Source: Gaijin Pot
With the New Year celebrations behind us, it’s time to forget about our past mistakes and look forward to the future.
Talking about our New Year’s resolutions in Japanese isn’t so easy though. Mastering the future tense is as arduous as finishing an entire osechi bento including those… unidentifiable fishy bits.
One of the biggest problems with talking about the future tense in Japanese is that, one could argue, Japanese doesn’t really have a “proper” future tense like other languages.
A common example of this is 大学（だいがく）へ行（い）く which can mean anything from the present (I’m going to university [and am a student now]) to the future (I will go to university [and I am not a student now]).
Forming the future tense in Japanese with nouns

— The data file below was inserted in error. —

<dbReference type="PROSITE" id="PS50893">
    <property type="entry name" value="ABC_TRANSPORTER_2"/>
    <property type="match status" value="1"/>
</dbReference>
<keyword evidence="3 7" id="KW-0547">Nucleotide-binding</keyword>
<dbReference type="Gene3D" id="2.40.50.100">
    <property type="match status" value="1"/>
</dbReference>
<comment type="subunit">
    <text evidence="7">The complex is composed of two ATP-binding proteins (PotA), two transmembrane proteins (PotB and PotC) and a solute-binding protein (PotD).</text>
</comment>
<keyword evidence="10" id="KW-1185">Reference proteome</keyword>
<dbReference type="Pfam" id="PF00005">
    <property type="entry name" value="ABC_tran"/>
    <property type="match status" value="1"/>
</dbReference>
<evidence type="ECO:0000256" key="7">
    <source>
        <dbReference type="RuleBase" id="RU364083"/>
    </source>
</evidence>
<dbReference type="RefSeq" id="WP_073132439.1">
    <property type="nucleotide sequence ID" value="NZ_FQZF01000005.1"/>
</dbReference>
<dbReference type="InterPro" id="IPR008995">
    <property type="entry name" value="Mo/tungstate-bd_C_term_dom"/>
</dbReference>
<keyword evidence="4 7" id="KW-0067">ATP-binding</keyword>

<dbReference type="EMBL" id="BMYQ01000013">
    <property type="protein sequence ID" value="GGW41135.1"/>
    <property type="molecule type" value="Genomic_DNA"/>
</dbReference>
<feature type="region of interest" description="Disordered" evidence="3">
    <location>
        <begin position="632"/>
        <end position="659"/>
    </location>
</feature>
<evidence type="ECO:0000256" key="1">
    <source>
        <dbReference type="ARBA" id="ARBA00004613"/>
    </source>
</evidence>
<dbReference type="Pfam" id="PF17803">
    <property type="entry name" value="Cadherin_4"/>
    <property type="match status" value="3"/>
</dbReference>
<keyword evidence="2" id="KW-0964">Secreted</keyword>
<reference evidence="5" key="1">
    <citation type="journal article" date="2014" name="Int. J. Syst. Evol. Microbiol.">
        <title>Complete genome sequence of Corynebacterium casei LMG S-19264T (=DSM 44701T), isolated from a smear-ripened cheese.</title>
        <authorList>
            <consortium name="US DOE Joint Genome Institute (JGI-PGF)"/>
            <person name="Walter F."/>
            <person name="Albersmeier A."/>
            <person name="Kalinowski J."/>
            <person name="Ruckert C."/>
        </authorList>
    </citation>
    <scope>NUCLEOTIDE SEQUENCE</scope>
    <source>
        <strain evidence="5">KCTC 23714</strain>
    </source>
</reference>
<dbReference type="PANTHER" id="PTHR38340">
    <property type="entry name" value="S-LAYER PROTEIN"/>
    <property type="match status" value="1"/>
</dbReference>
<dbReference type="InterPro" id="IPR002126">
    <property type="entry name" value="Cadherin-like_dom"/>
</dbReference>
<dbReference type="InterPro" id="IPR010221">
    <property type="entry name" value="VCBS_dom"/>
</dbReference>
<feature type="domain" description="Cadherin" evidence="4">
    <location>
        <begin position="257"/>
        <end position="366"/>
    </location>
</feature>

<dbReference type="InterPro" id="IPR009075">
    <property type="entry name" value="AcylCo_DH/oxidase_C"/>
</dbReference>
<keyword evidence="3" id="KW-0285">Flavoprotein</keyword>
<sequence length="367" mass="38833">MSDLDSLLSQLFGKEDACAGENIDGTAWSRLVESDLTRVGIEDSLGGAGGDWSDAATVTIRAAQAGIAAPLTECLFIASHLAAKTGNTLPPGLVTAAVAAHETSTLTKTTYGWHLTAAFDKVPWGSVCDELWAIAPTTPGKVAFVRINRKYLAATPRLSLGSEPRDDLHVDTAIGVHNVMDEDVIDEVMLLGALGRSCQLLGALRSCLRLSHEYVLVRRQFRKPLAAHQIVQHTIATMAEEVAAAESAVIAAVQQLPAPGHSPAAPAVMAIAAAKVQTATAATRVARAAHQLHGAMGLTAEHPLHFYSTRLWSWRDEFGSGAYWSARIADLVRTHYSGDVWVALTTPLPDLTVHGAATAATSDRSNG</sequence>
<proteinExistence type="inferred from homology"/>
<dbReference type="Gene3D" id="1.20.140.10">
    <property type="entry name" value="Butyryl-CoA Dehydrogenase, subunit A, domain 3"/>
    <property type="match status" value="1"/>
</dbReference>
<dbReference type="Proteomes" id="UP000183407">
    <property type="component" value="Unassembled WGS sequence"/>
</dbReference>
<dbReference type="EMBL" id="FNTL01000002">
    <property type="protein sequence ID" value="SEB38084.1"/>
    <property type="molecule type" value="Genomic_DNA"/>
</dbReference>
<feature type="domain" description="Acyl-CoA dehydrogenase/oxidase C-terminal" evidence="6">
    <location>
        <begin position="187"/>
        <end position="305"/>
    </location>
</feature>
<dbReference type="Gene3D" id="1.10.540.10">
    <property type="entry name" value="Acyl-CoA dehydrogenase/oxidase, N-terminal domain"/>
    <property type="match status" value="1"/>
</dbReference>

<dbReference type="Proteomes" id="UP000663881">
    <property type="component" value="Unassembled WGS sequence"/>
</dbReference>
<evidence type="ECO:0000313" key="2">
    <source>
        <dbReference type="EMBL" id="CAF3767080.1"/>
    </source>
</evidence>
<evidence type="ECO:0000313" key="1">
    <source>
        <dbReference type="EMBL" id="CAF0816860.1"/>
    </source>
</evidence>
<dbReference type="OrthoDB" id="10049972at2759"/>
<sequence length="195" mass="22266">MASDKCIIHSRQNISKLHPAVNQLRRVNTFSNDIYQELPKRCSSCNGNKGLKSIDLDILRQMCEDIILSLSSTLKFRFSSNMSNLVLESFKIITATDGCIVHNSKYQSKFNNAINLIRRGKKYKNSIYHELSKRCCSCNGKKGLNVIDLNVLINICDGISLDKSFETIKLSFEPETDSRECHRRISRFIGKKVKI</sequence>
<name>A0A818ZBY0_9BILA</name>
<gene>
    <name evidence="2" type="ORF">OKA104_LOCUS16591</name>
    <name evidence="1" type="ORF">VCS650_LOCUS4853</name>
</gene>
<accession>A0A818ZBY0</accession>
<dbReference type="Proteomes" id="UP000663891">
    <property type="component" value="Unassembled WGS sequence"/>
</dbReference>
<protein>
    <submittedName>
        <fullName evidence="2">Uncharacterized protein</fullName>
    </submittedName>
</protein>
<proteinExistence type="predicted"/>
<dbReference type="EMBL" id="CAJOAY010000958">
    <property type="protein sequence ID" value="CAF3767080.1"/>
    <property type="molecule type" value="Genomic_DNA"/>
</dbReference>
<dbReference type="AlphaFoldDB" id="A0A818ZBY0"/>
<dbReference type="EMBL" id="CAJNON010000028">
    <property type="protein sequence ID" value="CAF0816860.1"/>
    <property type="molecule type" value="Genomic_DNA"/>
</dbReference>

Japanese accomplishes a lot of what English accomplishes with “will” and “be going to” by attaching nouns instead of verbs to the verb in question.
The most commonly attached nouns are つもり (“intention”) and 予定（よてい） (“plan”). For example, if there was likely to be any ambiguity about whether the speaker was talking about the present or the future when they said 大学へ行く they may add つもり to make 大学へ行くつもり (“I intend to go to university”) or 予定 to make 大学へ行く予定 (“I plan to go to university”), which may help to clear up any misunderstandings.
The ことに form
So far so good? Things get just a bit trickier when we want to project into the future. For that, we need to use the ことに forms. The most common of these are ことにする and ことになる.
ことにする implies you’ve “decided to” do something. In this case, you’ve made the decision (in the past) to do something (in the future). Make sense?
Let’s look at some examples.
Of course, this grammar can also be used …continue reading